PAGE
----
Panasonic Lumix DMC-L10 - Review / Test Report - Technical Analysis
DSLR Reviews - DSLRs

Resolution

Some of you may remember that the L10 was originally intended to serve as a test DSLR for the 4/3 lens tests. This plan has been abandoned due to promising perspectives of the micro-4/3 system (the Panasonic G1 will serve as a test bed soon) but the original decision was based on the fact that the L10 has a comparatively less aggressive AA-filter compared to the Olympus gang - reads: despite the same or at least very similar sensor the L10 is capable of producing (much) sharper results than the mighty Olympus E-3 - at least in RAW-mode. The L10 is already a little "old" compared to DSLR standards but it still keeps pace with the current competition. Naturally it shows that we're "only" talking about a 10mp DSLR here but compared to 12mp DSLRs the difference in effective resolution is rather academic in reality. Within its own scope the L10 has a very high if not exceptional pixel-to-pixel "sharpness" (unlike Olympus DSLRs).

The "formal" max. resolution provided by the Imatest toolkit is 2686 LW/PH but the LW/PH value (line widths per picture height) is given relative to the vertical resolution (also for the horizontal resolution). Thus a 4:3 camera has a numerical advantage over LW/PH figures for 3:2 DSLRs. The chart above shows the normalized values for the usual 3:2 format universe with a resolution equivalent to ~8.8mp.

ISO noise

Regarding its noise characteristic the L10 is a decent performer but it suffers a little at high ISO settings due the comparatively small 4/3 sensor dimensions (vs APS-C) DSLRs. Unsurprisingly there's nothing to worry about between ISO 100 and ISO 400. At ISO 800 the noise level increases quite a bit but with a little post processing the setting remains usable. ISO 1600 is way over the edge and should be avoided.

The chart below shows the results based on a RAW-file analysis:

The JPEG output shows comparatively less noise than the converted RAW files but the increasing noise reduction towards high ISO settings comes at cost of resolution specifically at high ISO settings. The decrease of the measured noise at ISO 800 does probably originate in the more blotchy (coarse) noise characteristic - visually ISO 800 images are clearly worse compared to ISO 400. The rather low figures overshadow the fact that ISO 1600 remains plain bad for serious photographic purposes.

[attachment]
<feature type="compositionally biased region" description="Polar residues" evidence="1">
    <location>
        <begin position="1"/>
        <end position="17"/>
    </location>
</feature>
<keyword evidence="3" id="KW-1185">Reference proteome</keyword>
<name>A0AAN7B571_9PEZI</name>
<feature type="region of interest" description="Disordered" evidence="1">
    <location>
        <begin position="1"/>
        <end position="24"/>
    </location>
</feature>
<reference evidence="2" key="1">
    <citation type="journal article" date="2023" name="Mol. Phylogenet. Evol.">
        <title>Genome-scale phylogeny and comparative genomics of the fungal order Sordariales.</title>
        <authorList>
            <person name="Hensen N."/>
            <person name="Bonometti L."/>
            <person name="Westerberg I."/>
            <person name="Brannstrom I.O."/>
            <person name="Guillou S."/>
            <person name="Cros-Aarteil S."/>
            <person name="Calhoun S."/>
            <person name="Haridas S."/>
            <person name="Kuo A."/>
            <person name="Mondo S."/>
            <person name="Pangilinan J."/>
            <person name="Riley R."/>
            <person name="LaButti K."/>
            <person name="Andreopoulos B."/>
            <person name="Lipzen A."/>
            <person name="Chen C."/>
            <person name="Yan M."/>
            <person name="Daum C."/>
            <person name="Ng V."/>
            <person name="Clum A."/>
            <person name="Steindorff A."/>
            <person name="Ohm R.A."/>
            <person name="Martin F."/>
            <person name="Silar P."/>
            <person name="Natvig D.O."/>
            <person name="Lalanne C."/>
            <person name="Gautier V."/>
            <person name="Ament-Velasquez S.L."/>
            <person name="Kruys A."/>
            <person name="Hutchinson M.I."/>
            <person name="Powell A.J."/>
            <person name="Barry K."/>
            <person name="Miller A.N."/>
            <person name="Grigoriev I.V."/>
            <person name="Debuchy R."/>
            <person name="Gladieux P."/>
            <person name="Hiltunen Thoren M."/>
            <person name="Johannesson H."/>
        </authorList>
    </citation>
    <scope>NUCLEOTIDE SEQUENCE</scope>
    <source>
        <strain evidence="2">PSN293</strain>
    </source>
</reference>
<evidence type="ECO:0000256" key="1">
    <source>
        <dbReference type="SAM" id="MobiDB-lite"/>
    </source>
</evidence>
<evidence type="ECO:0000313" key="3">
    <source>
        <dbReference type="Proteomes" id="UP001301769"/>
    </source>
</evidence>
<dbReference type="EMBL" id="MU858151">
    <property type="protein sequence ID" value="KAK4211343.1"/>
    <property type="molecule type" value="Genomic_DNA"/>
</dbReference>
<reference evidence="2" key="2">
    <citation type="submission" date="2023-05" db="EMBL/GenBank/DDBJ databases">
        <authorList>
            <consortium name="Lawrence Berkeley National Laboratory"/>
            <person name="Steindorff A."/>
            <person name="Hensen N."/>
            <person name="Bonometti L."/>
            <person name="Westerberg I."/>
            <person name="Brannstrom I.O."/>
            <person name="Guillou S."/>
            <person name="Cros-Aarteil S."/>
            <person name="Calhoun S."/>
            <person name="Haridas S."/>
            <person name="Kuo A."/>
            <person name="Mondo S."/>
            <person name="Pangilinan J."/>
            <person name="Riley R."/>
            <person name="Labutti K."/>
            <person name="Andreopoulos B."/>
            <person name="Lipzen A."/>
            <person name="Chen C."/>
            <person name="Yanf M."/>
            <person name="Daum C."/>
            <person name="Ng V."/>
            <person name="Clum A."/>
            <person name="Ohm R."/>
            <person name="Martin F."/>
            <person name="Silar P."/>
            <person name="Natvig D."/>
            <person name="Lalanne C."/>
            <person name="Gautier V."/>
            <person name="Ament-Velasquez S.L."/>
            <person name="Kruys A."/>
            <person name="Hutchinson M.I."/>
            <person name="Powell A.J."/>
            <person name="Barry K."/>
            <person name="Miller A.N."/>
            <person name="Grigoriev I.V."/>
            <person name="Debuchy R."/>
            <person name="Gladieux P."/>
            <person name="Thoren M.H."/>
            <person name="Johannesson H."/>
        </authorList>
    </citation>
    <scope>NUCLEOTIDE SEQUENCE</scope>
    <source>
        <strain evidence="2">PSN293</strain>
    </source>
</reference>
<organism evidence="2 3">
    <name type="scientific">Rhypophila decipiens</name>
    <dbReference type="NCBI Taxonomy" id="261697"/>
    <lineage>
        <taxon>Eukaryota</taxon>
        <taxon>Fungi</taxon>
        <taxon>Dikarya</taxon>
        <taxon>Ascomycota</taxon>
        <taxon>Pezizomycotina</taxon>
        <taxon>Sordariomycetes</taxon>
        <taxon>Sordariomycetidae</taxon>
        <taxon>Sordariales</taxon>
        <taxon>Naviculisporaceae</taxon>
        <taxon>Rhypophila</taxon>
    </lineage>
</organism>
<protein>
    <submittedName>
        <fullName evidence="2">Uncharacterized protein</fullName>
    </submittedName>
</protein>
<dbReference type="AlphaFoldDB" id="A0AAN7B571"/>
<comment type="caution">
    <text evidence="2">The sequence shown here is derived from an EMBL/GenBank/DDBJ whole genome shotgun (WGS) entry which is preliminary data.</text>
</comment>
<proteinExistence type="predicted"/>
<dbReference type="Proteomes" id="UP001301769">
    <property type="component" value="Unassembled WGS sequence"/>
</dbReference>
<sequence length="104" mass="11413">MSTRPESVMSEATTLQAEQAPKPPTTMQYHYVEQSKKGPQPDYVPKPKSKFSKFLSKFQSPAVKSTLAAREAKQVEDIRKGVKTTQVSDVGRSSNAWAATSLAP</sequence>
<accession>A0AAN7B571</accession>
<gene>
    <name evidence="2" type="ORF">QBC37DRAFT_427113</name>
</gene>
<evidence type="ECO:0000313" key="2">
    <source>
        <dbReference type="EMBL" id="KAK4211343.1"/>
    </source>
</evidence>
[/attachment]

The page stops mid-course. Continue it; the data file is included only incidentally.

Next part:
The ISO performance needs to be seen within the context of the system. The 4/3 system has a 2x magnification ratio compared to full format DSLRs. In other words - it has a bigger depth-of-field at the same field-of-view equivalent to about ~2 f-stops. So in order to achieve the same depth-of-field as a full format DSLR you can shoot about 2 f-stops faster (e.g. 14mm f/4 on the L10 is equivalent to 18mm f/5.6 on a Canon EOS 50D (APS-C) or 28mm f/8 on an Nikon D700 (full-format)). Thus ISO 400 on a 4/3 DSLR is equivalent to ISO 1600 on FF DSLRs or ISO 800 on APS-C DSLRs (roughly). That is, naturally, assuming that you've fast enough lenses to play the game.

These are the lab results but I guess you're also interested in some samples taken in the real world. The first image series should give you an idea of the color noise at the specific settings.

If you move your mouse cursor over the image you can switch the the corresponding JPEG results

... and another series with a more detailed subject.

If you move your mouse cursor over the image you can switch the the corresponding JPEG results


Verdict:

low ISO noise (ISO 100-200):
mid ISO noise (ISO 400-800):
high ISO noise (ISO 1600):



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